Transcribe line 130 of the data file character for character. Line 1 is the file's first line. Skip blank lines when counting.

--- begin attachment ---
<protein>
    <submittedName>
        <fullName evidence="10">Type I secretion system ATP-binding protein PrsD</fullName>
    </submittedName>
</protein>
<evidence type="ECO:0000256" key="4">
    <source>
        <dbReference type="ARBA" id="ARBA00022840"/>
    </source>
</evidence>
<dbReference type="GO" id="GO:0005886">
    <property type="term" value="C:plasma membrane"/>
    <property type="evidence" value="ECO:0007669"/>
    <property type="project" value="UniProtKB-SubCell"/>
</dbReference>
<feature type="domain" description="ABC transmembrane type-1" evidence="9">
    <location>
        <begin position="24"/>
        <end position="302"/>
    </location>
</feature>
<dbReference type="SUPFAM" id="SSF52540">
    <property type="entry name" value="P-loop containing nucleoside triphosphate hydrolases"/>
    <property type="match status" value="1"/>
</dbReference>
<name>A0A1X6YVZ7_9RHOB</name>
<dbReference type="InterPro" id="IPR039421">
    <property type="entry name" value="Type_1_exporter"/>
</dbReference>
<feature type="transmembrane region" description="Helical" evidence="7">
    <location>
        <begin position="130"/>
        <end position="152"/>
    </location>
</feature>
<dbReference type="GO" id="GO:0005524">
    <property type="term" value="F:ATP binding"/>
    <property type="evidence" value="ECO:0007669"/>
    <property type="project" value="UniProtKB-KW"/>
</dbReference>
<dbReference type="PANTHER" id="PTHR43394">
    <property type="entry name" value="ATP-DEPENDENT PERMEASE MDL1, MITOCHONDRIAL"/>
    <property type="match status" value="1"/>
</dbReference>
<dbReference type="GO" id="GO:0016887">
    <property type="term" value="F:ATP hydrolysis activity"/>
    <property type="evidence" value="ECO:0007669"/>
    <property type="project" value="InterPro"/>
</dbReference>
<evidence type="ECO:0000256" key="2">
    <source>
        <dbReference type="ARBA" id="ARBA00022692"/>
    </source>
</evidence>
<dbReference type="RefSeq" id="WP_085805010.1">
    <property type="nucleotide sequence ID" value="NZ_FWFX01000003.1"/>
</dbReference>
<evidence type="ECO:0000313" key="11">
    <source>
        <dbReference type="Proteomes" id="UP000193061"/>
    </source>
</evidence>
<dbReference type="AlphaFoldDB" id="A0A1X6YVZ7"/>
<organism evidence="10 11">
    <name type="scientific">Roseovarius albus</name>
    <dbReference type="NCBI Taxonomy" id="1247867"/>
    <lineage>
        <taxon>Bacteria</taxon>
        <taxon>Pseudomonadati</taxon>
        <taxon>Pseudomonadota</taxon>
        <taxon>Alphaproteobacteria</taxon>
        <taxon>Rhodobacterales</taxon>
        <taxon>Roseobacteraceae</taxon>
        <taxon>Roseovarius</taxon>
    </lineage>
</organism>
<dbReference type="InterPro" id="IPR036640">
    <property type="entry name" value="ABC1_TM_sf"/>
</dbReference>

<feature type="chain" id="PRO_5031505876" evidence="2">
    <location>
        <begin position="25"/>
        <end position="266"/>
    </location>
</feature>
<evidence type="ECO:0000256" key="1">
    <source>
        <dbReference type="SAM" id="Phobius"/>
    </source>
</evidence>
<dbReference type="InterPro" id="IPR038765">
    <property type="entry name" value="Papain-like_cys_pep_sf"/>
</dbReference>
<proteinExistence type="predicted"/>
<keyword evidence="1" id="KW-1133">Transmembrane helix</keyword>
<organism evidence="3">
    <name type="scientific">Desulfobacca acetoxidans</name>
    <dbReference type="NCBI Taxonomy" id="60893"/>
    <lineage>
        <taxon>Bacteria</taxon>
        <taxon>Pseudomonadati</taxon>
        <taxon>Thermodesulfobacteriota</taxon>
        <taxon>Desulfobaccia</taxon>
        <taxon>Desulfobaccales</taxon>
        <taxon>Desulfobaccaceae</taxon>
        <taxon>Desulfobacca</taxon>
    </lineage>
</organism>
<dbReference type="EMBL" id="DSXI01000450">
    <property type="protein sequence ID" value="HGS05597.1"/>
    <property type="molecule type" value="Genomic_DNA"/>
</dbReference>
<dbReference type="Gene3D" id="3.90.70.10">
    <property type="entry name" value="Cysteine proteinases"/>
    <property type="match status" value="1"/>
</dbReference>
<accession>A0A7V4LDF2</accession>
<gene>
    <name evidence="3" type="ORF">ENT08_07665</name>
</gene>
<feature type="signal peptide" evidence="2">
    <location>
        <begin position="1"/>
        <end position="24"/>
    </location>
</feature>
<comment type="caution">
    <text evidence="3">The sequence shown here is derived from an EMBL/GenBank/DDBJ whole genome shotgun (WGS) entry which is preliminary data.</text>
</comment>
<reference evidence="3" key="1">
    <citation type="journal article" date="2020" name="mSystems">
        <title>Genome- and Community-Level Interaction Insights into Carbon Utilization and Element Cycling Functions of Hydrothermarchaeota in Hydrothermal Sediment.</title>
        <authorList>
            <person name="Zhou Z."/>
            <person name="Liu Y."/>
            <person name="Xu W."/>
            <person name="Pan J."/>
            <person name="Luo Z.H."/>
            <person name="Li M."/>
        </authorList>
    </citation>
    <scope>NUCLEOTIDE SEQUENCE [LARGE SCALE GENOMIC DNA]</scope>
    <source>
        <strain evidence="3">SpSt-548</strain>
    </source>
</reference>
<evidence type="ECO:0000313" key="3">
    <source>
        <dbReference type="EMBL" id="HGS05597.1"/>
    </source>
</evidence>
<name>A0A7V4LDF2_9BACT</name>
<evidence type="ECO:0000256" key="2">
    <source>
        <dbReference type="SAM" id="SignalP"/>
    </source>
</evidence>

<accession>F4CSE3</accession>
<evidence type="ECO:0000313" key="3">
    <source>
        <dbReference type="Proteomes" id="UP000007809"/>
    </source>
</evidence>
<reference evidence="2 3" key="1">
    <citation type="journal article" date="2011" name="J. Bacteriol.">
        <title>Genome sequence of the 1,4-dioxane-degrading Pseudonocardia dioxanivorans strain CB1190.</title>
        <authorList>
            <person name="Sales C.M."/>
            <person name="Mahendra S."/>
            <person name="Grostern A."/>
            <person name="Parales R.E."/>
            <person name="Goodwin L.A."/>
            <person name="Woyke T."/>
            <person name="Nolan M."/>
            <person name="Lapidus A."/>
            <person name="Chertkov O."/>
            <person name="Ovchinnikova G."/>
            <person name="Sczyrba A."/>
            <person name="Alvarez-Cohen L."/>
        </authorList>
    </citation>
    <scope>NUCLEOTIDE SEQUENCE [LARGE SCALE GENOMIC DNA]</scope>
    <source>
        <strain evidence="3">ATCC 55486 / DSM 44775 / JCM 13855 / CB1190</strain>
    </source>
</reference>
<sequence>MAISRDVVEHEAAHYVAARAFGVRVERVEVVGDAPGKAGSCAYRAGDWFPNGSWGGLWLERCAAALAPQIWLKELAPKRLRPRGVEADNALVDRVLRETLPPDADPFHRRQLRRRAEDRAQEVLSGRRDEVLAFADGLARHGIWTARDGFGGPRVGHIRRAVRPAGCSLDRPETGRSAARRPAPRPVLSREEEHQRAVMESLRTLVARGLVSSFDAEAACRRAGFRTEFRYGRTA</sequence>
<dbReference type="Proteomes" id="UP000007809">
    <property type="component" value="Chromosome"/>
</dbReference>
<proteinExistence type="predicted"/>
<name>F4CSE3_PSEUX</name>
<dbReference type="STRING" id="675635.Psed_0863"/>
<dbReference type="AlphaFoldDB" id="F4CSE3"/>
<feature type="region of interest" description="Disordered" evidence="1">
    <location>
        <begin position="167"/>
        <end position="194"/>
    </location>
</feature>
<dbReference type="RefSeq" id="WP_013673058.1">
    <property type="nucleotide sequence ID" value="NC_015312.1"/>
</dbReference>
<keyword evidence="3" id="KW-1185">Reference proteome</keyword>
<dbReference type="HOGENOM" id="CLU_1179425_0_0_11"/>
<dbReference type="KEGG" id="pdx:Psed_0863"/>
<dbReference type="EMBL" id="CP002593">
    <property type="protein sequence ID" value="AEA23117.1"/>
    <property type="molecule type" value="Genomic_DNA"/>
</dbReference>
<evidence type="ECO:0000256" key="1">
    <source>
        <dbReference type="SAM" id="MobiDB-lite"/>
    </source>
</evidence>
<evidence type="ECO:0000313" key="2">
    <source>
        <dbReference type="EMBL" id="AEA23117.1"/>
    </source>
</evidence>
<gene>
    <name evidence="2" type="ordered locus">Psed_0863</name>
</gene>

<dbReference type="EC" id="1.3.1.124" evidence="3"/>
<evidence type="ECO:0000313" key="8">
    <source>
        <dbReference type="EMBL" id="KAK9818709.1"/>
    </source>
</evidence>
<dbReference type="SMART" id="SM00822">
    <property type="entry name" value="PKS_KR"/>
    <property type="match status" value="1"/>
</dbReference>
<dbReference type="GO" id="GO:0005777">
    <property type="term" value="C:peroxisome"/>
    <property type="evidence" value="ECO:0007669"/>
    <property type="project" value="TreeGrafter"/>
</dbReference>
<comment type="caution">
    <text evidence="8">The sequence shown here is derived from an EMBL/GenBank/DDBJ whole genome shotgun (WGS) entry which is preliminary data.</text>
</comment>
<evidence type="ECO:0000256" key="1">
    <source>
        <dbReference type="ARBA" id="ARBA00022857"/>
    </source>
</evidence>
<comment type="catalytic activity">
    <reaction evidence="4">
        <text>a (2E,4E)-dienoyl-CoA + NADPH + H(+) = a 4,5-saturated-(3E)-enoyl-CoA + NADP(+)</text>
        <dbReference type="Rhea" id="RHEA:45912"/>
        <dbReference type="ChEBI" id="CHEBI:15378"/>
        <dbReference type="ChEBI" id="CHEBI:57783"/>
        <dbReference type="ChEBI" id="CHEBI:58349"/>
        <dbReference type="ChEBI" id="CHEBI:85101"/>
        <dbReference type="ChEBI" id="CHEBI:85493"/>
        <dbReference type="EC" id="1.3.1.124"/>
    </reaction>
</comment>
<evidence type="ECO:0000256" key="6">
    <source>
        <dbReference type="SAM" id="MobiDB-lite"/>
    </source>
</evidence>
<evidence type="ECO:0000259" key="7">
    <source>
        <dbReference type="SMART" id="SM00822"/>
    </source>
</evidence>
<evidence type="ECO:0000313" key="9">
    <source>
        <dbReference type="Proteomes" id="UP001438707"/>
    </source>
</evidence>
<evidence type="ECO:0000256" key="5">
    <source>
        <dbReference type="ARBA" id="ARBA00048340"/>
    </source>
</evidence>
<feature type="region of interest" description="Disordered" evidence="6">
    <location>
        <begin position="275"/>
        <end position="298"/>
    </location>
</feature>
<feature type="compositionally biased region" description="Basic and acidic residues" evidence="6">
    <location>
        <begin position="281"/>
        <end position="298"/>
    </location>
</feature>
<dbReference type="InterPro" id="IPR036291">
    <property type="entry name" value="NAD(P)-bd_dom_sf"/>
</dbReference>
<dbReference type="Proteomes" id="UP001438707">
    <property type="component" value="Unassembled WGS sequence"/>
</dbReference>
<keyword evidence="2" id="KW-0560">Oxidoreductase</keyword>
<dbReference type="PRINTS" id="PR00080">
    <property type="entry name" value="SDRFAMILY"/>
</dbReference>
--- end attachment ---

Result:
<reference evidence="3" key="1">